If you ever got the combination of these two cultures, excellent software and good at getting it noticed, it would be game over for the competition. It’s rare as rocking horse though.
    When a salesy company acquire passion company the passion usually leaves pretty fast or dies on the vine.
    All that said, does this explain why the brakes don’t work on Toyotas? Up till them they had the most reliable cars in the world. (I have three).

  • So, I developed an innovative concept lying at the intersection of global transactions, international student mobility and host gov’t regs. The site is ready to launch, and buyers are chomping at the bit. All I need is a brand-name correspondent bank. To whom should I present the concept? I need names, please.

  • Nice blog Chris, and noticed that you haven’t run short of jokes about Tiger.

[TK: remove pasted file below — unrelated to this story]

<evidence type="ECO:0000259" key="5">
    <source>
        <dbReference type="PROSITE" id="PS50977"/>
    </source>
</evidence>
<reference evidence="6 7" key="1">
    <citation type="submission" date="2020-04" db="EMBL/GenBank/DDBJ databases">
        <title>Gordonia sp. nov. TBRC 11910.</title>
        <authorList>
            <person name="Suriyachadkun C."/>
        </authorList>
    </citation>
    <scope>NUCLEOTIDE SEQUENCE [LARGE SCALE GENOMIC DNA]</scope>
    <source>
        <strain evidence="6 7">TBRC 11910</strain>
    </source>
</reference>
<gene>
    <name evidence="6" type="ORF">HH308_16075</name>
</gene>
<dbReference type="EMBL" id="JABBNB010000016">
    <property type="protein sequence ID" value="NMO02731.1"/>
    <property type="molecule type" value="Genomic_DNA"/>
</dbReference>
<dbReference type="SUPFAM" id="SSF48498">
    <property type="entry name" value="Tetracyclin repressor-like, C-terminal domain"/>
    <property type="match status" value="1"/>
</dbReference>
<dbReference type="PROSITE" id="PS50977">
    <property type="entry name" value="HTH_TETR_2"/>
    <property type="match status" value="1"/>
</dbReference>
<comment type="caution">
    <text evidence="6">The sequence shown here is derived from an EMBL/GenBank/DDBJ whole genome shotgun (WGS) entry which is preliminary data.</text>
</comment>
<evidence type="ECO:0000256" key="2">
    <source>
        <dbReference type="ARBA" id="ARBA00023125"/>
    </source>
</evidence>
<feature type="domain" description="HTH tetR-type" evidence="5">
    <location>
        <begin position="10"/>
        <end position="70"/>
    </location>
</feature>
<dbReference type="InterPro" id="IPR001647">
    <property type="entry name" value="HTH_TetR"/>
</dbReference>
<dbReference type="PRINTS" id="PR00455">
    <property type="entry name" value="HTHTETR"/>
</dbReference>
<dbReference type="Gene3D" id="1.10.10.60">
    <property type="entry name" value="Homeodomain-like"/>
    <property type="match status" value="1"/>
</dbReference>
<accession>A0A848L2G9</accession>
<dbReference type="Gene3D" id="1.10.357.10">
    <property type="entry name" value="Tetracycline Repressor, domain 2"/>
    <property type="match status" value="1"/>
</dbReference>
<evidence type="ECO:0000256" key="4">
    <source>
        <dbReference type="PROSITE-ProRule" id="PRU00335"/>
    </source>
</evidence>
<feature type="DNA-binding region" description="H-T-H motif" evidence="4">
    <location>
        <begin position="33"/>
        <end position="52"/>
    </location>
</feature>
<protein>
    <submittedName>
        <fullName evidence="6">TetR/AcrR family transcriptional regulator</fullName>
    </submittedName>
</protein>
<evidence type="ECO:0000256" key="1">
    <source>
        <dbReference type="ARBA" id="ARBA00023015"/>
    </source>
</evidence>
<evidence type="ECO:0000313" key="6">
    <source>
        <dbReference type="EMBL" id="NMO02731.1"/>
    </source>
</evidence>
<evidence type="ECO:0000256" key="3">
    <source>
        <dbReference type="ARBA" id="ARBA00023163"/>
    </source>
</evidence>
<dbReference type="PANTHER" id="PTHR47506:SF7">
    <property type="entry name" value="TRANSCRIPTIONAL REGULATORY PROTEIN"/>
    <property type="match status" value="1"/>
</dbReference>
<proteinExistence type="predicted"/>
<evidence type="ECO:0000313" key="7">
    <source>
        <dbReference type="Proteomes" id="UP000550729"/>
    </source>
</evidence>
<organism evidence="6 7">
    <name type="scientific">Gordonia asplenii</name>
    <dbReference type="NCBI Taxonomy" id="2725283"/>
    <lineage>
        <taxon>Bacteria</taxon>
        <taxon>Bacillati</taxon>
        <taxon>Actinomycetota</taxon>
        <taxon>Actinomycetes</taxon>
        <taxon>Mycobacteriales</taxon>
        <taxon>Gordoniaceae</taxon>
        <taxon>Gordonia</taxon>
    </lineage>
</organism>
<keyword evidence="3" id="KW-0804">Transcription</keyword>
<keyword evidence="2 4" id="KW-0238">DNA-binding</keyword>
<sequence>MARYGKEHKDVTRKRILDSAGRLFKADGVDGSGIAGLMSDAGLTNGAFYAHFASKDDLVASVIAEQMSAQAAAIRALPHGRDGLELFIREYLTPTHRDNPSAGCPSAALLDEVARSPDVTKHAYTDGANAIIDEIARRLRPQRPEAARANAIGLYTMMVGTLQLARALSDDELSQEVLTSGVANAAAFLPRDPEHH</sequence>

The question is of course what is innovation? Or what was it then and what is today? Often people think about innovation as creating new things, doing new things, for example creating new products, developing new ways of communicating to the market. Of course that’s an important aspect of but that alone won’t work, I think we’ve seen enough such failures in the past.
    No, today, innovation is about transforming the way an organization perceives the market and it’s own position in it. Because, frankly, if we’re ok where we are, why innovate?
    Innovation is a question of leadership, and I think you cited a few good examples where this comes from the top. However in many cases, innovation comes from the bottom, from the leaders within the organisation, and that’s where I basically rejoin your original statement!